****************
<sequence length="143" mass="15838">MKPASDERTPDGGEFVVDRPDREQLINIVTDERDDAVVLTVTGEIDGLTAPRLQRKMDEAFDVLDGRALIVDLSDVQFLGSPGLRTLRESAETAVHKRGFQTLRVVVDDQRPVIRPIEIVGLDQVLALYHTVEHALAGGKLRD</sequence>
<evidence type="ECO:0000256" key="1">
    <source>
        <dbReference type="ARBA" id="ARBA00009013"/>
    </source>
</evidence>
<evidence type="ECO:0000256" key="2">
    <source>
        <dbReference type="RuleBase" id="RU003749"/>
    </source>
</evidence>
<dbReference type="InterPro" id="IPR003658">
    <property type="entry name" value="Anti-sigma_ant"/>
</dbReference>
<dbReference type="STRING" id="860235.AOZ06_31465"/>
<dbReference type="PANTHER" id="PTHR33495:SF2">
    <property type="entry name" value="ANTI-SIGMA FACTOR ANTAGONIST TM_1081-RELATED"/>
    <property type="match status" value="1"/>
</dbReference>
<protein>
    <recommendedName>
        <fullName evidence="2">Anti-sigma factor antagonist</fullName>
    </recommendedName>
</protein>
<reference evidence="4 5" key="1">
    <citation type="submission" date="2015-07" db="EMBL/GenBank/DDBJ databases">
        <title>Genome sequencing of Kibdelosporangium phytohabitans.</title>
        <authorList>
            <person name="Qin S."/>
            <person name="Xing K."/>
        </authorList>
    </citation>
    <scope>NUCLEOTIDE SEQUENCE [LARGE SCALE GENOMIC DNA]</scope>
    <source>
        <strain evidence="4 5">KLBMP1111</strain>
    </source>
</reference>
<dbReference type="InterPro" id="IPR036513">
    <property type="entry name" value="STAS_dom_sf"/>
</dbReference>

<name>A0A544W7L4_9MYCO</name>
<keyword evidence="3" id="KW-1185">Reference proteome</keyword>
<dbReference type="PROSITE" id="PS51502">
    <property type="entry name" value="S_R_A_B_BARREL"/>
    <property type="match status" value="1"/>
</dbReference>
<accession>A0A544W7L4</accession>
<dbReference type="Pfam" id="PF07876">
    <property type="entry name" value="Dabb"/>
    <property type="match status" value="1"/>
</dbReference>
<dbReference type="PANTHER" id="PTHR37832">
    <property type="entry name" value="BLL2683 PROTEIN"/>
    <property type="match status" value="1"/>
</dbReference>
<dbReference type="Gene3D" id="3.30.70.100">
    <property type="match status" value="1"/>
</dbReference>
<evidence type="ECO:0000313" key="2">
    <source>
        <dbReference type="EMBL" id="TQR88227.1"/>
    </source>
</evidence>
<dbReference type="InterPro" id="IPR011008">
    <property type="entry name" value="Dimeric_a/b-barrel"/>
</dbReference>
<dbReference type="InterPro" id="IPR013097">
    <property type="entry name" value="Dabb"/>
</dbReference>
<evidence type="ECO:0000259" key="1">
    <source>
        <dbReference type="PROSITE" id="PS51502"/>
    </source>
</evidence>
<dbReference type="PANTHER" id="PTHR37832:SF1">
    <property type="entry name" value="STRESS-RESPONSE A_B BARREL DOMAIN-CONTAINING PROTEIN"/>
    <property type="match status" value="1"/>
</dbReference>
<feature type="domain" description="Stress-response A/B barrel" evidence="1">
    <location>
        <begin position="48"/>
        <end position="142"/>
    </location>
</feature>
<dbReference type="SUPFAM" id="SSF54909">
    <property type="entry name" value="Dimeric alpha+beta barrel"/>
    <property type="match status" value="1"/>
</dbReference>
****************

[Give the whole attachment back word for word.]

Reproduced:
<sequence length="143" mass="15838">MKPASDERTPDGGEFVVDRPDREQLINIVTDERDDAVVLTVTGEIDGLTAPRLQRKMDEAFDVLDGRALIVDLSDVQFLGSPGLRTLRESAETAVHKRGFQTLRVVVDDQRPVIRPIEIVGLDQVLALYHTVEHALAGGKLRD</sequence>
<evidence type="ECO:0000256" key="1">
    <source>
        <dbReference type="ARBA" id="ARBA00009013"/>
    </source>
</evidence>
<evidence type="ECO:0000256" key="2">
    <source>
        <dbReference type="RuleBase" id="RU003749"/>
    </source>
</evidence>
<dbReference type="InterPro" id="IPR003658">
    <property type="entry name" value="Anti-sigma_ant"/>
</dbReference>
<dbReference type="STRING" id="860235.AOZ06_31465"/>
<dbReference type="PANTHER" id="PTHR33495:SF2">
    <property type="entry name" value="ANTI-SIGMA FACTOR ANTAGONIST TM_1081-RELATED"/>
    <property type="match status" value="1"/>
</dbReference>
<protein>
    <recommendedName>
        <fullName evidence="2">Anti-sigma factor antagonist</fullName>
    </recommendedName>
</protein>
<reference evidence="4 5" key="1">
    <citation type="submission" date="2015-07" db="EMBL/GenBank/DDBJ databases">
        <title>Genome sequencing of Kibdelosporangium phytohabitans.</title>
        <authorList>
            <person name="Qin S."/>
            <person name="Xing K."/>
        </authorList>
    </citation>
    <scope>NUCLEOTIDE SEQUENCE [LARGE SCALE GENOMIC DNA]</scope>
    <source>
        <strain evidence="4 5">KLBMP1111</strain>
    </source>
</reference>
<dbReference type="InterPro" id="IPR036513">
    <property type="entry name" value="STAS_dom_sf"/>
</dbReference>

<name>A0A544W7L4_9MYCO</name>
<keyword evidence="3" id="KW-1185">Reference proteome</keyword>
<dbReference type="PROSITE" id="PS51502">
    <property type="entry name" value="S_R_A_B_BARREL"/>
    <property type="match status" value="1"/>
</dbReference>
<accession>A0A544W7L4</accession>
<dbReference type="Pfam" id="PF07876">
    <property type="entry name" value="Dabb"/>
    <property type="match status" value="1"/>
</dbReference>
<dbReference type="PANTHER" id="PTHR37832">
    <property type="entry name" value="BLL2683 PROTEIN"/>
    <property type="match status" value="1"/>
</dbReference>
<dbReference type="Gene3D" id="3.30.70.100">
    <property type="match status" value="1"/>
</dbReference>
<evidence type="ECO:0000313" key="2">
    <source>
        <dbReference type="EMBL" id="TQR88227.1"/>
    </source>
</evidence>
<dbReference type="InterPro" id="IPR011008">
    <property type="entry name" value="Dimeric_a/b-barrel"/>
</dbReference>
<dbReference type="InterPro" id="IPR013097">
    <property type="entry name" value="Dabb"/>
</dbReference>
<evidence type="ECO:0000259" key="1">
    <source>
        <dbReference type="PROSITE" id="PS51502"/>
    </source>
</evidence>
<dbReference type="PANTHER" id="PTHR37832:SF1">
    <property type="entry name" value="STRESS-RESPONSE A_B BARREL DOMAIN-CONTAINING PROTEIN"/>
    <property type="match status" value="1"/>
</dbReference>
<feature type="domain" description="Stress-response A/B barrel" evidence="1">
    <location>
        <begin position="48"/>
        <end position="142"/>
    </location>
</feature>
<dbReference type="SUPFAM" id="SSF54909">
    <property type="entry name" value="Dimeric alpha+beta barrel"/>
    <property type="match status" value="1"/>
</dbReference>